Now that most of the chores are done, we can spend the day inside and warm. I have chili cooking and brownies are baking. The dogs are sleeping on any soft rug or bed they can and I am hoping to sew today.

                 * I decided to burn feed bags and now the cows are thinking of making S'mores*

Everyone stay warm!
Happy Weekend Ya'll!!

Wednesday, January 20, 2016

That Cold

That dreaded cold.

Usually I can shake it off in a few days...but not this time. I literally spent almost my entire days in bed for 7 days!
Then I attempted to be better and  act myself for another 3 days, failing miserably. I would manage to make it until about 2 pm and then have to crawl into bed and take a long nap.

Needless to say, not much happened here for a couple of weeks other than the basics. I am ever so grateful that Indiana can manage the cows and did ALL my milking while I was inside a warm house.

My ambitious list of projects and activities have been pushed aside until I get my house back in order and school work caught up.

Today we had hoped to see some snow. Yes I hoped for the white stuff. If it is going to be cold, at least give us something pretty outside.

Instead we got sleet and rain. Unfortunately there are several more weeks of winter, so we might still get some snow...a rare sight in Georgia.

We had issues this morning with the milk pump being frozen. Literally, it froze up. Indiana and I found a brood lamp and hung it above the pump to keep it warm tonight. Tomorrow it should work more smoothly.

This winter we have really gone through the hay! I am hoping we can last winter, but we might find ourselves buying some hay from a farmer down the road.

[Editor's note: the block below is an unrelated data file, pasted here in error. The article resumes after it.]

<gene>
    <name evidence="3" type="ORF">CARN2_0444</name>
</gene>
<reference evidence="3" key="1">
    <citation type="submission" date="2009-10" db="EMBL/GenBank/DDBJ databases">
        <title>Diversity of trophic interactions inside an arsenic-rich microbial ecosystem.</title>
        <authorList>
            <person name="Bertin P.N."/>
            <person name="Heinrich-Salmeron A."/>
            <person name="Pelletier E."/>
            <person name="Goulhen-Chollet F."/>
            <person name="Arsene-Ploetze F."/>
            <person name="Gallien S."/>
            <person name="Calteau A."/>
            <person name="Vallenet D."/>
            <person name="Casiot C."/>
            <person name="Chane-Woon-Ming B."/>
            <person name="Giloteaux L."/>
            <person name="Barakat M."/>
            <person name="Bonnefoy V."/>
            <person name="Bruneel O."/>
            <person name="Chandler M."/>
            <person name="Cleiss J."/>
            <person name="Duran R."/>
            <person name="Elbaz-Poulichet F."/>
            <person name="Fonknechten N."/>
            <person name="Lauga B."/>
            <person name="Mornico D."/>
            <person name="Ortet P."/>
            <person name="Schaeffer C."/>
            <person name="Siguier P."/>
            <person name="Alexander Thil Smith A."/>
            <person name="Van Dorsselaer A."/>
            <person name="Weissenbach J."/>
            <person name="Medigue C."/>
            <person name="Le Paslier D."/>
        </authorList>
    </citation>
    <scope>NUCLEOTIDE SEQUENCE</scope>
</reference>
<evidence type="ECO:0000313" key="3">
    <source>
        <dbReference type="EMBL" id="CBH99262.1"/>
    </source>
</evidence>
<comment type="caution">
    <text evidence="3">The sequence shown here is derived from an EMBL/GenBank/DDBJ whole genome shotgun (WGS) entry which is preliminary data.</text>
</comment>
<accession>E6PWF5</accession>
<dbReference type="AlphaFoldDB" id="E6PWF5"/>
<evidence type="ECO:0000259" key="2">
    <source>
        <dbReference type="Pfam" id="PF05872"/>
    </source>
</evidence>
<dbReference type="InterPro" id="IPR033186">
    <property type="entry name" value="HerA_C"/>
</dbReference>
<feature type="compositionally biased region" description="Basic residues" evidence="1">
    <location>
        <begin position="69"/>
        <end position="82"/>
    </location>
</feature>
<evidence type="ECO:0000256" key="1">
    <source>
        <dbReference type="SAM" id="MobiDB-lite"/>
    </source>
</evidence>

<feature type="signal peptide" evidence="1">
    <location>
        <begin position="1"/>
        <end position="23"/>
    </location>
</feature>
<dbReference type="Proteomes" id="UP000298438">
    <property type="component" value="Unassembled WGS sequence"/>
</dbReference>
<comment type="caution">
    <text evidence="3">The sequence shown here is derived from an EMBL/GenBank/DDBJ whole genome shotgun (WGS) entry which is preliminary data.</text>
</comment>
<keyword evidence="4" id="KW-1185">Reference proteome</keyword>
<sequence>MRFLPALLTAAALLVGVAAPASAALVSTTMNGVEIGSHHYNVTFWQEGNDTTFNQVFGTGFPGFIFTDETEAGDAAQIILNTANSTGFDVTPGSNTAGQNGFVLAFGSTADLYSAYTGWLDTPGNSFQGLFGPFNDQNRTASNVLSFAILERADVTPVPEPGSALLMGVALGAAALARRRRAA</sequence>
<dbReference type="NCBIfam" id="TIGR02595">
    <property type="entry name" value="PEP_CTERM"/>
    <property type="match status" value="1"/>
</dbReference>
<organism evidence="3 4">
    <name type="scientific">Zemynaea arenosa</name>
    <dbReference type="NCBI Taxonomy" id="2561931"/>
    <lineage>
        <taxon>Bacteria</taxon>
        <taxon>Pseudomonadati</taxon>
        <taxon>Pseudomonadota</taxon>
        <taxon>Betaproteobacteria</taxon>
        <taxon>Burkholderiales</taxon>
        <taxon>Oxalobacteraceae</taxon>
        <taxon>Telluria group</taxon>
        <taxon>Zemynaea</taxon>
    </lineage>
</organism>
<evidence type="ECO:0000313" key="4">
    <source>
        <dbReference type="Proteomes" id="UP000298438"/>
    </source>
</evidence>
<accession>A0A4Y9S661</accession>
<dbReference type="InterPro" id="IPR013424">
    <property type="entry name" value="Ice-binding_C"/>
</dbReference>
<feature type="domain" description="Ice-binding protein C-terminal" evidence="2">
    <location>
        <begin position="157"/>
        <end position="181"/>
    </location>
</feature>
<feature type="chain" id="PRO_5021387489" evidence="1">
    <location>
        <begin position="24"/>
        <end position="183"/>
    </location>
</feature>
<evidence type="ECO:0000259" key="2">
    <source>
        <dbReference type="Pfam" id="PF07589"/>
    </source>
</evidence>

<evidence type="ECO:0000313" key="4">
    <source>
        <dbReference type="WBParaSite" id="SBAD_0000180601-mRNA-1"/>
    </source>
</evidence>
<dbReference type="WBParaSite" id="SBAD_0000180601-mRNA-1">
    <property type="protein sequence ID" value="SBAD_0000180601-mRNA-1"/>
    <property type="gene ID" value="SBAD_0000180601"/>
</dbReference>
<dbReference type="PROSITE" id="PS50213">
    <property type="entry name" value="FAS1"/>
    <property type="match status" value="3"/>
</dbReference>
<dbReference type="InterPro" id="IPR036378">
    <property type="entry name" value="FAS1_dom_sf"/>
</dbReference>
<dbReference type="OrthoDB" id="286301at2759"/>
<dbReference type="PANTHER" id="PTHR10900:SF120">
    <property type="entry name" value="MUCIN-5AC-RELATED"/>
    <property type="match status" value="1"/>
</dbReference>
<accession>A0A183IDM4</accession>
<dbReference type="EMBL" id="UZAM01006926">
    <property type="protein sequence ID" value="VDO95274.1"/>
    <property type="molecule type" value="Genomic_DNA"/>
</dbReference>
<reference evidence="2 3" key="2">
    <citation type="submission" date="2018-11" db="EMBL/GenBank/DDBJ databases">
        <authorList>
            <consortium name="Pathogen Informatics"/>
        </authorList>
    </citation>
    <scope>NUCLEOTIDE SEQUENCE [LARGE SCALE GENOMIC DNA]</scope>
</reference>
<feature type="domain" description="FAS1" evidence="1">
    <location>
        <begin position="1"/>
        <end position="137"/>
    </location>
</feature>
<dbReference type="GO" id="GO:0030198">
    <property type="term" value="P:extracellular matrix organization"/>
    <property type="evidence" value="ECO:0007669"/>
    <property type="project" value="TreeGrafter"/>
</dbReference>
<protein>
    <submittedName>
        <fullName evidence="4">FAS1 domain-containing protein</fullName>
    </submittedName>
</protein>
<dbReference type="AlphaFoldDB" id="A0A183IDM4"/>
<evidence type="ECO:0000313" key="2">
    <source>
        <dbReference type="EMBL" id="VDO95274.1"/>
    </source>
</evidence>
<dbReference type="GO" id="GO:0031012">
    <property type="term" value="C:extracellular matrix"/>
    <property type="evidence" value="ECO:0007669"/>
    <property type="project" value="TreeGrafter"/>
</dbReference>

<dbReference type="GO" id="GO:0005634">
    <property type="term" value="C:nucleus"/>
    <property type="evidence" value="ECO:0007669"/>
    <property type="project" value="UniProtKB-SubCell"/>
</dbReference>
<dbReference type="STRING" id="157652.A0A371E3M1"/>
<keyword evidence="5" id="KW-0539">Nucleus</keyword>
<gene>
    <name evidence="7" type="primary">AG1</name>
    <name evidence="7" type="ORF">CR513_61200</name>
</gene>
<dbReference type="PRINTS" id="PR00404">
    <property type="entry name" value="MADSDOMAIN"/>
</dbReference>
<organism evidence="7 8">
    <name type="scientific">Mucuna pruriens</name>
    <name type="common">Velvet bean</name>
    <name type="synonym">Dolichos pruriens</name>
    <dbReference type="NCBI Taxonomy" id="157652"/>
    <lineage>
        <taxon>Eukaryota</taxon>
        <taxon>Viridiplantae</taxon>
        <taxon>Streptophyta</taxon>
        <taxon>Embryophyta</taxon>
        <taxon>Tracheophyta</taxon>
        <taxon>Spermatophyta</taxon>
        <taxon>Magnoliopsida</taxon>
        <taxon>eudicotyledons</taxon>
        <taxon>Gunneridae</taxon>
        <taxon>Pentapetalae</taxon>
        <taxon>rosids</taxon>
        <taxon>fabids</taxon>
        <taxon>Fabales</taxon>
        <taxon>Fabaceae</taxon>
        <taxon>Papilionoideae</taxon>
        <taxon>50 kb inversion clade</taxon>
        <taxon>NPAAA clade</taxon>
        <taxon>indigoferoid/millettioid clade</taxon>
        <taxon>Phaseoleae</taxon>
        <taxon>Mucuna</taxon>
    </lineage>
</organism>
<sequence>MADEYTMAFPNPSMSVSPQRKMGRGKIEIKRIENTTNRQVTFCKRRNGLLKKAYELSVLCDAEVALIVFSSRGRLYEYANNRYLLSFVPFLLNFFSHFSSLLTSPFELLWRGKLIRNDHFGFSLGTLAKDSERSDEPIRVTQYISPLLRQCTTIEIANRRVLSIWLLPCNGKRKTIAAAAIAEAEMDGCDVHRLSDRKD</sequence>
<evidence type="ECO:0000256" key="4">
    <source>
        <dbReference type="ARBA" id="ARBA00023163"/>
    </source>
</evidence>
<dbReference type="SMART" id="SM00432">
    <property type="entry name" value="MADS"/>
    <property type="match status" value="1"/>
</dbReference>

I have been trying to keep the girls extra full and Lucy is starting to look and act more like herself.

We spent a great deal of time outside today moving the hens and breaking ice in water troughs. I admit that it felt good to be back outside and helping with chores. Life is getting back to normal around here.

I even found time to take pictures with my babies. This is Chance. She's still a bit camera shy, but she's getting better.

Happy Hump Day Ya'll!!!

Friday, January 8, 2016


She came to the farm as my first milking cow. I bought her from a commercial dairy North of here in Tennessee. She was being culled, at the age of nine, and was surely headed to the slaughter house had I not decided she would be a perfect first cow.

I was right. Lucy had a great deal of age, but she also had a great deal of patience. She is a "been there, done that" type of cow. Each calving with her has taught me how things can go well or not so well. She has had 3 babies here. She has been my very favorite cow since we started this milking cow adventure.

Today she looks very thin. She staggers slowly into the milking barn. She has steadily lost weight these last 2 weeks, and the rain and cold has not been helpful.

Today she looks old, like a soon to be 14 year old milk cow.

We bring her in to be milked but instead decide to not milk her. We scratch her ears, feed her a bucket of food and brush her wintery coat smooth.

This evening we do the same. We bring her in, scratch her ears, give her a full feed bucket and brush her light brown coat.

We tell her how special she is to us. We tell her she is a good girl. A most favorite boss cow.

We remind her that spring will be here in a few short months. The grass will be thick and green and the sun will be plentiful and warm.

We scratch her neck and turn her back out to pasture with her bovine companions.

She staggers out, looking a bit more full and content. Her coat smooth and shiny.

She meets up with the others and they spend the evening grazing and then resting. Tomorrow I hope she feels less old and that she staggers less. We will continue to feed her extra and keep her brushed and scratched. Maybe spring will arrive early.

She is my favorite cow. My first cow.
It doesn't get more special than that.

Monday, January 4, 2016

The Color Green

It's not that life has been uncontrollable, but it was time to sit and decided what I want this upcoming year to encompass.